Friday, February 15, 2013

The working life: The great seat dilemma‏

So here's something I am curious about. If you guys are on a bus (or a train or a subway) and you have to share a seat with someone, do you move if an entire seat opens up? 

If you do move, do you say anything to the person you were sitting next to? Or do you just move?

I have had both ways happen to me: the person just moved and the person moved with an explanation: "Now we'll both have more room."

When I move, I, too, feel compelled to explain to the person what is perfectly obvious: I am moving so we both have more room. But why? Why should I say anything? I don't know this person. This person probably couldn't care less that I am moving and indeed is probably relieved. 

I'm just worried she'll think I'm rude. The opinion of complete strangers is so important to me that I will state the obvious to stay in their good graces.

This is the same reason I was bothered that I don't put my makeup on until I get to work. If I eat any salt, I have puffy eyes the next day. Throw in the cold weather, which makes my eyes water, which is not good for eye makeup. I wait until I am in the warmth of my cubicle to put on eye shadow and mascara. When I expressed a concern about this on facebook - what would the people on the bus at 6:51 a.m. think about my unadorned face and how self-centered did it make me that I was concerned about it, my friend Ilene wrote, with a smile, that nobody noticed and nobody cared.

Which was a relief. Because the puffy-eyed, pre-makeup look is not a good one for me. So it's good to know that I am not being judged at 6:51 a.m. by people I don't even know. Except maybe the two young women who are on the bus every day with their hair, their makeup, and their nails done. They probably judge me. Big deal. Let them come back to me in 30 years and we'll see how they feel about getting up super early just to get dressed. They might change their minds.

Back to my apologetic moves. I usually say something when I'm on the bus. But I never say anything when I move from my assigned seat on a plane to an empty exit row. Maybe it's because I'm too  busy thinking, "I've got to hurry before someone else figures out the exit row is empty," although you know what? Hardly anyone ever moves on a plane. I don't get it. Why would you stay smashed in a seat next to someone when you could have an entire row to yourself?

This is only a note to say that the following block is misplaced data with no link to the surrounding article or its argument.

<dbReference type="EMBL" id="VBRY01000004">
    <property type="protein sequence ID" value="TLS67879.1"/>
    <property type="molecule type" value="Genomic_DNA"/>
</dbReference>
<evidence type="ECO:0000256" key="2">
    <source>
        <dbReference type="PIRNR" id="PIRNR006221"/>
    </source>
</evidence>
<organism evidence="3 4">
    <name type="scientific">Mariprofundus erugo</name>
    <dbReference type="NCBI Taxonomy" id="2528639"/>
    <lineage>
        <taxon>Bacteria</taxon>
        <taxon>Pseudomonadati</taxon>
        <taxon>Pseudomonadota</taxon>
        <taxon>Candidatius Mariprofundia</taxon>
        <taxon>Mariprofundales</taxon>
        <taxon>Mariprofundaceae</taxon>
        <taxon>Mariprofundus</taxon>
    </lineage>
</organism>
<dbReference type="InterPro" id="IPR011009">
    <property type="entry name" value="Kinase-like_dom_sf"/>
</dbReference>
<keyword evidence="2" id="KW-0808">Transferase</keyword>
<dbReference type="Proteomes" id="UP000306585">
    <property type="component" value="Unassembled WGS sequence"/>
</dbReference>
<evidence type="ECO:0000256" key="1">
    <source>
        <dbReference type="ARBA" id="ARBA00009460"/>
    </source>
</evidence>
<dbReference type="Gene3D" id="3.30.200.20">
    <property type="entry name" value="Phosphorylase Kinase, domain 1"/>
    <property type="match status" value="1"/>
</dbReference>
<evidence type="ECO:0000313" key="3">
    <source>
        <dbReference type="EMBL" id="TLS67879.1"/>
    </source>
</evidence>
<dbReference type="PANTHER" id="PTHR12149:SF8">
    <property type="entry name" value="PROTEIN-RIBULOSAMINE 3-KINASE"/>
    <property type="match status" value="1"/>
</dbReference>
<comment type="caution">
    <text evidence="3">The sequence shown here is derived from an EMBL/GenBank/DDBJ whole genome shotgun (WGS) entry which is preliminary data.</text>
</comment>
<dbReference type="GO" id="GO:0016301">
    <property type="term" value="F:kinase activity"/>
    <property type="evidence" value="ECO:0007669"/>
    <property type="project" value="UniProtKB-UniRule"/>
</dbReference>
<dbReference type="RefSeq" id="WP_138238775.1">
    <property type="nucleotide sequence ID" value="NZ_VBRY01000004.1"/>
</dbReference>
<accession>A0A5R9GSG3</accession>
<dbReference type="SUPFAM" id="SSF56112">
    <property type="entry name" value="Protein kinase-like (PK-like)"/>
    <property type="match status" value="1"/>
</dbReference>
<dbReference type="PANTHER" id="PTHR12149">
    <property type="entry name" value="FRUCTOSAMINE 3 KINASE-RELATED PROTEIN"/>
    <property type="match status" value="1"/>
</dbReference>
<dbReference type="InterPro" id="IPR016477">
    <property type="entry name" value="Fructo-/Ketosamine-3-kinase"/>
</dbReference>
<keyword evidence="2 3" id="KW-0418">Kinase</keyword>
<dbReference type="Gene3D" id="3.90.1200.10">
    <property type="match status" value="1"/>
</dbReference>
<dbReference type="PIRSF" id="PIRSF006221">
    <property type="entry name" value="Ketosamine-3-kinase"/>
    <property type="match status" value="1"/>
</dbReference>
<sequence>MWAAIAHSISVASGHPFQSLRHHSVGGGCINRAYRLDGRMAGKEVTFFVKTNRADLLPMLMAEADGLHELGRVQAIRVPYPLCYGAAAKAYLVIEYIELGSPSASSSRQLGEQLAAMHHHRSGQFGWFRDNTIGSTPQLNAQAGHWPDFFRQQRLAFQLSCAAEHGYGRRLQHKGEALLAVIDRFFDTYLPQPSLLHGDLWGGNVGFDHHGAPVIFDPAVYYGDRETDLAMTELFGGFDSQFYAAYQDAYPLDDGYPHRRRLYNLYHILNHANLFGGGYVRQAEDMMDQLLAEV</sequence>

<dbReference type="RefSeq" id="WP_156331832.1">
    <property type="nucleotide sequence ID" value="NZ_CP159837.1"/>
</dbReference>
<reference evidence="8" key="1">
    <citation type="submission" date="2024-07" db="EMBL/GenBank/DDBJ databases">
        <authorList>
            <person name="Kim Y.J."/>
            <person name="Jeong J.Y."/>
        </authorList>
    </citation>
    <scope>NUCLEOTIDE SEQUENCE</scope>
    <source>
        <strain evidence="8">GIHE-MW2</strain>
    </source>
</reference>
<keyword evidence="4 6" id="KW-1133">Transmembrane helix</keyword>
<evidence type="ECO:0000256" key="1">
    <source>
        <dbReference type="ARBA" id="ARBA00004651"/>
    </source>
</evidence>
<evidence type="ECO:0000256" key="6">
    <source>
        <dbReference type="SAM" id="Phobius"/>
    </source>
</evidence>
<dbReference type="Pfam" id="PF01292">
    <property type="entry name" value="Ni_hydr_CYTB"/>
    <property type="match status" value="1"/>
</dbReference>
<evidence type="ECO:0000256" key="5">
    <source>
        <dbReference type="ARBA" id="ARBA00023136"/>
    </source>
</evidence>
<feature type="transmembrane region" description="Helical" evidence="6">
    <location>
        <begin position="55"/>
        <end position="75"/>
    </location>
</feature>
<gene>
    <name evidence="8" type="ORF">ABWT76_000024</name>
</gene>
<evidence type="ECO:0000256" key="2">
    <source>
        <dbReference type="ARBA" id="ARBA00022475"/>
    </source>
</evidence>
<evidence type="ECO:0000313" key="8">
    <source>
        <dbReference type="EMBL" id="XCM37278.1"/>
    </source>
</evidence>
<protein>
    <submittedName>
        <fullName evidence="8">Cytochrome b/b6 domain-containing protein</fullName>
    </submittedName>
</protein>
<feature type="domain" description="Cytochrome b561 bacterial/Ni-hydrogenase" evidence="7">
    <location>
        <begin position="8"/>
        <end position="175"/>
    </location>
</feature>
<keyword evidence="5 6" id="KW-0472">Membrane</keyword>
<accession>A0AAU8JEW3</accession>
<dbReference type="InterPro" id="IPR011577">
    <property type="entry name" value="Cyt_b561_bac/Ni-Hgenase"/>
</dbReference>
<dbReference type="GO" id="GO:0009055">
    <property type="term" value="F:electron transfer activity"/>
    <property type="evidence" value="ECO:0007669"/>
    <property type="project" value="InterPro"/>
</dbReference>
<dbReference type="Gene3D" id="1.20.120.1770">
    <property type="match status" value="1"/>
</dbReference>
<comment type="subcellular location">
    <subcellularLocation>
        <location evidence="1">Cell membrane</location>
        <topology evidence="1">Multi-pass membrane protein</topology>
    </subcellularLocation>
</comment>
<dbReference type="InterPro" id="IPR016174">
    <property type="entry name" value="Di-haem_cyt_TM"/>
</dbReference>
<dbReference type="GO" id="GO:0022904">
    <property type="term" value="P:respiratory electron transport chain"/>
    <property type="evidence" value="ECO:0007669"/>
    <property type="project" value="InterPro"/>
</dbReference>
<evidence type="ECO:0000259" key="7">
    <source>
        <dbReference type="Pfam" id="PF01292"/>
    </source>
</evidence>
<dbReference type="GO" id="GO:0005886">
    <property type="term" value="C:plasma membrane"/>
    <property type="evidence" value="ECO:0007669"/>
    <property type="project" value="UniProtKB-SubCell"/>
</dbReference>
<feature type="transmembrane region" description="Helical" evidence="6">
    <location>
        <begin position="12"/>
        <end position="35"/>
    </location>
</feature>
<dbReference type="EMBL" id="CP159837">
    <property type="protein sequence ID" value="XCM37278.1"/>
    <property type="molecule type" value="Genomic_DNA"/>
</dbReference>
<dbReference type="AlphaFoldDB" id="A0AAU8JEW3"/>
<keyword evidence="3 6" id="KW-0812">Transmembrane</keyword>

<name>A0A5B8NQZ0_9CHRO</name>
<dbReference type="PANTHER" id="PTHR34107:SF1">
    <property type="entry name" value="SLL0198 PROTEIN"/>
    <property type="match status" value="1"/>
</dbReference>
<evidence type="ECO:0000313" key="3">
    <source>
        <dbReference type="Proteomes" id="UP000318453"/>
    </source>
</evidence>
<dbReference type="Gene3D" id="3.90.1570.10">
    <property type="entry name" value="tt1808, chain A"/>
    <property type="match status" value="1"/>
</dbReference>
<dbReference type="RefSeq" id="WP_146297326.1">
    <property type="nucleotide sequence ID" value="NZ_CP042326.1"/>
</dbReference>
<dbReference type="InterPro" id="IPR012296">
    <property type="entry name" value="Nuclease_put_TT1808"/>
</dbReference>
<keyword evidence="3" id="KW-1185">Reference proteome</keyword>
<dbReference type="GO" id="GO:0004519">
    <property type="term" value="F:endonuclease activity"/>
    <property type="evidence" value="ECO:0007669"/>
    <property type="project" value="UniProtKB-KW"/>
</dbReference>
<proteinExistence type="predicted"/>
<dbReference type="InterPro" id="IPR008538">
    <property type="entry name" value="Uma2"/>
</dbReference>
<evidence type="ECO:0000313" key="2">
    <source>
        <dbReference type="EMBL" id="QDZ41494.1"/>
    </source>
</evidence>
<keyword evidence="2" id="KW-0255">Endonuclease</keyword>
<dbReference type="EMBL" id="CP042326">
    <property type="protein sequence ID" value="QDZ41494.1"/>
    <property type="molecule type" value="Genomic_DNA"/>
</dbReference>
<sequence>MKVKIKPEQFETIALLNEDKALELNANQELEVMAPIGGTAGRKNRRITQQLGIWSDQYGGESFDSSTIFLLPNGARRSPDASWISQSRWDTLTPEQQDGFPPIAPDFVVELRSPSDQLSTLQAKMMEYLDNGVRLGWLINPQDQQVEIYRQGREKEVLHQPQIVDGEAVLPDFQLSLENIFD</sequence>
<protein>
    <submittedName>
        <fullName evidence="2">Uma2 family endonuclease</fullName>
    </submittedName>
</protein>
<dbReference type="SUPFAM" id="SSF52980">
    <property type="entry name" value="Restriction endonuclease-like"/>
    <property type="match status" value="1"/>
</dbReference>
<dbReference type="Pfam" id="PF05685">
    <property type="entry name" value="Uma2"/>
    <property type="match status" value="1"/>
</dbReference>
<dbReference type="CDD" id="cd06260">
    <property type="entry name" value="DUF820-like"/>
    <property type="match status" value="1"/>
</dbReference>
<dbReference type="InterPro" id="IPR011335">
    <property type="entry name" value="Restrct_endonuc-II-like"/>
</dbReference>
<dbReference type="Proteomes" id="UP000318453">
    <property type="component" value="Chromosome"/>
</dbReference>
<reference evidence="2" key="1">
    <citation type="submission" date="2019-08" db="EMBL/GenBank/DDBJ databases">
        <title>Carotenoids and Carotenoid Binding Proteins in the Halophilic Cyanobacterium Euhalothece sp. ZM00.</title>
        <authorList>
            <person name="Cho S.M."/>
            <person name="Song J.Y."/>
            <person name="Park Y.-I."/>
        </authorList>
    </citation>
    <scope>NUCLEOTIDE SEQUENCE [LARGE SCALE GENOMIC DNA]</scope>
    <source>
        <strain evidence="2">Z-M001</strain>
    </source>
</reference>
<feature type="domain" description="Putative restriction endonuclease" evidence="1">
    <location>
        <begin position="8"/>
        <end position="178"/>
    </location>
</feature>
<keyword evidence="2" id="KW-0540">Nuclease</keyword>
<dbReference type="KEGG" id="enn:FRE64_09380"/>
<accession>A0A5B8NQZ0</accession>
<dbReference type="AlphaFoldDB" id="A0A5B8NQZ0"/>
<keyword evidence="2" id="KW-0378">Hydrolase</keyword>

Are you a mover? If you are a mover, do you say anything?

5 comments:

webb said...

When i rode public transportation, i did say something. It never hurts to be polite or tomake someone - even a stranger - feel better. You would be a good southern girl.

Gaylin said...

I have changed seats many times on the bus. To get more room, to get away from stinky perfume and once to get away from a guy who was peeing himself.
Public transport. So classy.

I never say anything, I just get up and move. I am close to non-verbal in the morning.

I don't wear make-up at all and no one has ever commented!

Class factotum said...

I guess it doesn't hurt to say something, although I would not feel compelled to do so with the peeing guy. Gross.

Gaylin said...

Yeah, the peeing guy. Not only did I move seats, I got off the bus 6 stops early and walked the rest of the way, the smell was obscene. Lets just say, it probably wasn't the first time he had peed in those pants.

I have also seen people sneaking beer at 11 in the morning on the bus. Once I even saw a bunch of kids doing tequila shots, lemons slices and everything. Glad those occurrences are rare!

Class factotum said...

Gaylin, I have smelled booze on a few passengers, but only in the afternoon. Not to say there aren't any drunks in the a.m. - this is Wisconsin, after all, but I haven't run into them. Yet.